Brazil’s once-richest man has resorted to throwing gold coins and champagne into the sea as offerings

Make me rich again.
Make me rich again.
Image: Reuters/Ricardo Moraes
We may earn a commission from links on this page.

Eike Batista, Brazil’s fallen energy and mining magnate, wants to make peace with the gods.

In traditional Brazilian custom, Batista last month released an offering to Iemanjá, goddess of the sea, off the Rio de Janeiro coast. In addition to the flowers and perfume normally presented to the Afro-Brazilian deity, he threw in 700 gold coins and several champagne bottles, newspaper Extra reported (link in Portuguese) this week.

He made the offering, valued at more than 700,000 reais (around $185,000) at the recommendation of two videntes, or fortune tellers, one of whom recounted the episode to the publication.

“I told him that everything he took from the sea had to be returned and given thanks for,” the fortune teller, who wished to remain anonymous, told Extra. “All that he explored in the past few years was linked to the sea.”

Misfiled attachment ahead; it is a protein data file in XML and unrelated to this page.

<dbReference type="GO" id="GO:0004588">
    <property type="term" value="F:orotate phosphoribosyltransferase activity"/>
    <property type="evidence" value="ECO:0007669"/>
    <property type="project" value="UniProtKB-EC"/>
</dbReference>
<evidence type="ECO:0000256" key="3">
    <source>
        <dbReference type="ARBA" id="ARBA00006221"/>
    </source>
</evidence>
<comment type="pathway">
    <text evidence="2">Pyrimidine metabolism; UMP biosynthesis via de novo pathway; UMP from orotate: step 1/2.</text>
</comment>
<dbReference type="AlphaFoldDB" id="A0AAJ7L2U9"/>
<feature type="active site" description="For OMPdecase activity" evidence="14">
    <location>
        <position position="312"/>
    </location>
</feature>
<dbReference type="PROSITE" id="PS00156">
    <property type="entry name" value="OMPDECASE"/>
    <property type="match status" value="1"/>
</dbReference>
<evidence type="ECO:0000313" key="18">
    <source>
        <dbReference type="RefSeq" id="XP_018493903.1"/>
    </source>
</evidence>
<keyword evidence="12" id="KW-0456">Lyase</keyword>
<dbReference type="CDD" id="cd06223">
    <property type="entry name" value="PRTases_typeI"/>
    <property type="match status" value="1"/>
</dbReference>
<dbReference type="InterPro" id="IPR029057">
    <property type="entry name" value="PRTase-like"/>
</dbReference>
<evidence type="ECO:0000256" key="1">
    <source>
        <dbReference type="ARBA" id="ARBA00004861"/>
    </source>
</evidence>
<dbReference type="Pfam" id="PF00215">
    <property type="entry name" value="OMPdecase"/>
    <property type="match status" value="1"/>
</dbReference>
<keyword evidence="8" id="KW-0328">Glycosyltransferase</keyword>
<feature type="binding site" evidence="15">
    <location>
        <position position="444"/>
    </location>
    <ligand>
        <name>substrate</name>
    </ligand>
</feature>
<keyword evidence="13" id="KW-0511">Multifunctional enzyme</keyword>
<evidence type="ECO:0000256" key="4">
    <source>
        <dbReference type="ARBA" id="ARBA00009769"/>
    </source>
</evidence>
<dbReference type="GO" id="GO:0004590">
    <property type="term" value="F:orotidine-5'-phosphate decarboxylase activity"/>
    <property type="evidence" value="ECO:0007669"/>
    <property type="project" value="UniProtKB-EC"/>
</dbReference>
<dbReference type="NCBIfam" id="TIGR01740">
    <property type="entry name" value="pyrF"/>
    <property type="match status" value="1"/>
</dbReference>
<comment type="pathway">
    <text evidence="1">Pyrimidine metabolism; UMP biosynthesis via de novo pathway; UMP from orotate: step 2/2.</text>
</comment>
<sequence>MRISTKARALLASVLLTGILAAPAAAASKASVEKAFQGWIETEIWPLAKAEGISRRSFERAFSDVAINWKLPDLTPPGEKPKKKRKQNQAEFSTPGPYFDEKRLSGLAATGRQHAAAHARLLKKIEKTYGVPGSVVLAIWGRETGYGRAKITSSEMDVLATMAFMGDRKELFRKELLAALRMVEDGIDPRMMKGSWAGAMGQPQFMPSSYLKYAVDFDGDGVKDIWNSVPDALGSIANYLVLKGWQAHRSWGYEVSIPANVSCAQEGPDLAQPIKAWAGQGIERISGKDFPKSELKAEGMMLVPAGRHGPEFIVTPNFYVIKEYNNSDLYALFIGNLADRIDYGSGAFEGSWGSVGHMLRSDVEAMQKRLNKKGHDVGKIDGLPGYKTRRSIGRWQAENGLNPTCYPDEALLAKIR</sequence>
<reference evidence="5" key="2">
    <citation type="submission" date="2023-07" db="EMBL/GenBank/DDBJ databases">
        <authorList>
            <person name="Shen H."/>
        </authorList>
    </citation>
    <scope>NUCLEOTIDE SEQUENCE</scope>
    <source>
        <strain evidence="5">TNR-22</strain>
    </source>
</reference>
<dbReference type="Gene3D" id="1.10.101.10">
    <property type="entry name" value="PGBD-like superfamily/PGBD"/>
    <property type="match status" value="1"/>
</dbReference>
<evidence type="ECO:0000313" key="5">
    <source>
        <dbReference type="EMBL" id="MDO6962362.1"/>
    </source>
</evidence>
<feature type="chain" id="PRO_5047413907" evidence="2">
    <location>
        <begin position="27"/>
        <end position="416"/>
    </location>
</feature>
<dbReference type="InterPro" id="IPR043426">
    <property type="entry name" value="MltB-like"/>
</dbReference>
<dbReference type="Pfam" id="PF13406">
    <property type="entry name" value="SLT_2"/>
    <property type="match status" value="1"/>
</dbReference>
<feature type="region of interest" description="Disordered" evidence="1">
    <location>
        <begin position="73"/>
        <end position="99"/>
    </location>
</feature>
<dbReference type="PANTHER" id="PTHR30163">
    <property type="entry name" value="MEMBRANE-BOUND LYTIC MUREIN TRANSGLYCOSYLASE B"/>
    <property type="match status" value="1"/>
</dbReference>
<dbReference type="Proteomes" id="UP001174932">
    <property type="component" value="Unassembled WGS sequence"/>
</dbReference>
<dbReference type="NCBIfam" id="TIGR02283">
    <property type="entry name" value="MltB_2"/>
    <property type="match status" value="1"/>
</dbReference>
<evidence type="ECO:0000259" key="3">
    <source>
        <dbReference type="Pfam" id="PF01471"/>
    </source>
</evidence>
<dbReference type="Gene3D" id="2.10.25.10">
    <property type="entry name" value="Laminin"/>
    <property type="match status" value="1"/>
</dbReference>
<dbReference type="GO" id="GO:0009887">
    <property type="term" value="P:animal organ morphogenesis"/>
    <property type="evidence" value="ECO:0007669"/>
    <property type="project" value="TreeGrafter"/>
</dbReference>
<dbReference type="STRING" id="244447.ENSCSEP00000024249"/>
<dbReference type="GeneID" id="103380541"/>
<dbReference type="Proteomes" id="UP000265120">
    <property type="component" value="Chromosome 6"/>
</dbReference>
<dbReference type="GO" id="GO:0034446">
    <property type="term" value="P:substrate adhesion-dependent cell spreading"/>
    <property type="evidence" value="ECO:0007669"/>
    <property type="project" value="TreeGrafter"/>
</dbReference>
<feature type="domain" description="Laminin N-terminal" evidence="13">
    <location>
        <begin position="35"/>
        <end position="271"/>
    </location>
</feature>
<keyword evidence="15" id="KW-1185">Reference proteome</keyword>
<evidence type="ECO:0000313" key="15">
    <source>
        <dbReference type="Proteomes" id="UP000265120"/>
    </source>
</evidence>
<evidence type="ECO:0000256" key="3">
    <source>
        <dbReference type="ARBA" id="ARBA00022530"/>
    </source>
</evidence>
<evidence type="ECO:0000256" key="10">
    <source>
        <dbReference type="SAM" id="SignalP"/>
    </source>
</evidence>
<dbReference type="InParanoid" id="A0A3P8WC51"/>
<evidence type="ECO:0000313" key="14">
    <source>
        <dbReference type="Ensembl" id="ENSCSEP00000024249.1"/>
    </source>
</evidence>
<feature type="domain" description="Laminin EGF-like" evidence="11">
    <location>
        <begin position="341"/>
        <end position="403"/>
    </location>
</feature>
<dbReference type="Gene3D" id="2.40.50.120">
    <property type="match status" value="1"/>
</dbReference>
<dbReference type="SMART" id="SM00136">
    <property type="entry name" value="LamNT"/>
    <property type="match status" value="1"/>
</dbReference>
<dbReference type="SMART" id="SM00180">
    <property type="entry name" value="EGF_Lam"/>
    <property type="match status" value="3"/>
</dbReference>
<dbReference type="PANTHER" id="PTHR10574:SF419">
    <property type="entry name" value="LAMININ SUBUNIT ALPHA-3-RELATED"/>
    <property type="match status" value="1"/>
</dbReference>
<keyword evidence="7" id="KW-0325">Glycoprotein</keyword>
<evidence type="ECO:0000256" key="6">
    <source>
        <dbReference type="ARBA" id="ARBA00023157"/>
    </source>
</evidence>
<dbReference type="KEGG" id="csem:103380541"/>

Batista’s financial troubles stem from the collapse of OGX Petróleo e Gas, which he created to prospect for offshore oil. The wells never delivered, triggering a debt and investor-confidence crisis that spread to his other businesses. Once the richest person in Brazil—and the seventh wealthiest in the world—he lost $34.5 billion in the process. Brazilian authorities have confiscated Batista’s assets, including a yacht named dubbed Spirit of Brazil and a Fabergé egg (paywall.)  They have also accused him of insider trading (paywall.)

Other Brazilians have been making their own petitions to the Lady of the Sea, asking her to put an end to the country’s economic and political woes. Although more than 60% of Brazil’s population is Catholic, Afro-Brazilian deities also have a strong following. Iemanjá, also known as Yemanja, attracts thousands of devotees every year to beach celebrations (Portuguese) in her honor.

Batista’s offering has quickly become the butt of jokes. A column on Folha de São Paulo on Thursday (March 3) called it a bribe (Portuguese, paywall) adding that “Iemanjá is giving it back. Because Iemanjá doesn’t accept kickbacks.”

Following the news, treasure hunters took to the beaches of Ipanema (Portuguese) with rakes in hopes of finding one of the gold pieces, Extra reported.